Farmers in Kenya also tend to have limited access to financial instruments. As such, they face the additional challenge of saving towards crop inputs and farming needs. Farmers receive income in large sums at harvest, and it may be hard to save this for future years’ input use. One way to overcome these financial constraints is through informal savings networks. In Busia, many farmers participate in Rotating Savings and Credit Associations (ROSCAs).
Details of the Intervention
Researchers worked with savings clubs in Kenya, called ROSCAs. ROSCAs are typically comprised of a group of individuals who make regular cash contributions to a common pot of money, which is distributed as a lump sum to a different group member at each meeting. There were two interventions, one designed around communally storing maize, and the other around saving cash earmarked for inputs.
In 2015, researchers completed a door-to-door census of 552 individuals living in 17 villages in Western Kenya to develop a list of all ROSCAs operating in the area, identifying a total of 497. Researchers then randomly assigned each ROSCA to one of three groups:
Results and Policy Lessons
Results suggest that provision of communal crop storage devices can increase storage among smallholder famers. Farmers in the group savings intervention were more likely to store and sell maize. Farmers who did sell maize did so later in the season and at higher prices.
GSRA: Take-up of the crop storage program was high—57 percent of ROSCA members set aside maize after harvest for the GSRA. GSRA users were 23 percentage points more likely to store maize at least one month after harvest (a 33 percent increase) and stored 16 percent more maize relative to farmers in the comparison group. GSRA farmers were also 37 percentage points more likely to sell maize in the year after the harvest. Among the farmers who sold their maize, GSRA farmers sold on average one month later and received prices that were 6 percent higher on average, resulting in higher incomes.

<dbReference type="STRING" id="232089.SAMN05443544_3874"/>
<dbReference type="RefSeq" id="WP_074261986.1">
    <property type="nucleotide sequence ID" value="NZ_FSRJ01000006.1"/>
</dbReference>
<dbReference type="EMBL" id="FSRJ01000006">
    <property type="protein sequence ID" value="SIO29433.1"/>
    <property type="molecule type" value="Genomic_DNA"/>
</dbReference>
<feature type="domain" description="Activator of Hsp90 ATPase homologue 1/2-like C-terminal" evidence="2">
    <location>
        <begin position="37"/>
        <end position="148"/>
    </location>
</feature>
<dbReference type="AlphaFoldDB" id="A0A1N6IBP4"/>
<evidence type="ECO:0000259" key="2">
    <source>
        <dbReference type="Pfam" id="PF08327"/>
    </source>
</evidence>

Researchers suggest that the program was successful in encouraging farmers to set aside maize, through the combination of pest-resistant storage bags, mental accounting improvements from segregating grain for storage, and peer-effects generated by communal storage. They concluded that group-based savings programs can also be cost-effective. Researchers estimate the GSRA intervention resulted in roughly US$98 per ROSCA in gains at a cost of just US$35.
ISRA: Take up of the individual savings account was also high—56 percent of ROSCA members contributed to the ISRA. ISRA users deposited US$5.50 on average, equivalent to 12 percent of farm input costs. The ISRA did not impact farmers’ use of inputs required for farming, such as fertilizer and pesticide, likely because baseline input usage was already high.
Discount coupon: Almost all participants redeemed their coupons when input prices were heavily subsidized, but only 10 percent were redeemed when there was only a slight reduction in prices. There was no difference in the pattern of coupon redemption between farmers across all groups. Since the farmers in the study already regularly purchased inputs, these purchases may have simply been reshuffled.
Further results and discussion are available at the research publication:
Aggarwal, Shilpa, Eilin Francis, and Jonathan Robinson (2018) “Grain Today, Gain Tomorrow: Evidence from a Storage Experiment with Savings Clubs in Kenya.” Journal of Development Economics, Volume 134, 2018, Pages 1-15